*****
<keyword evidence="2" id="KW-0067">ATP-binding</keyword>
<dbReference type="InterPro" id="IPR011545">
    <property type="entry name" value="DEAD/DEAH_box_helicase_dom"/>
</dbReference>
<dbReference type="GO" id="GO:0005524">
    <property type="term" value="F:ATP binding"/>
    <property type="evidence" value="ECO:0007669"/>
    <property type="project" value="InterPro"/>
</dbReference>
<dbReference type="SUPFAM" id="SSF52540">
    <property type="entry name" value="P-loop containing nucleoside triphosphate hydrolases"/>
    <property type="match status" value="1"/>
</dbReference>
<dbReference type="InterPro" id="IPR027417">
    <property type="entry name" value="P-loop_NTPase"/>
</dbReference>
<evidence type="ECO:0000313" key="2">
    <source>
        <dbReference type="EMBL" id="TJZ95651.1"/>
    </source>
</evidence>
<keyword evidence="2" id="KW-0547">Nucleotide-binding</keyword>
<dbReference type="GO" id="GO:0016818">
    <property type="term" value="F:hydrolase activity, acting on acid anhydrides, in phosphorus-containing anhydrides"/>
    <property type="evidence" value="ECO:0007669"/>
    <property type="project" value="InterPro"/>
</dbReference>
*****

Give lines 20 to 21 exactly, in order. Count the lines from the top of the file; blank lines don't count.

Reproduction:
    </source>
</evidence>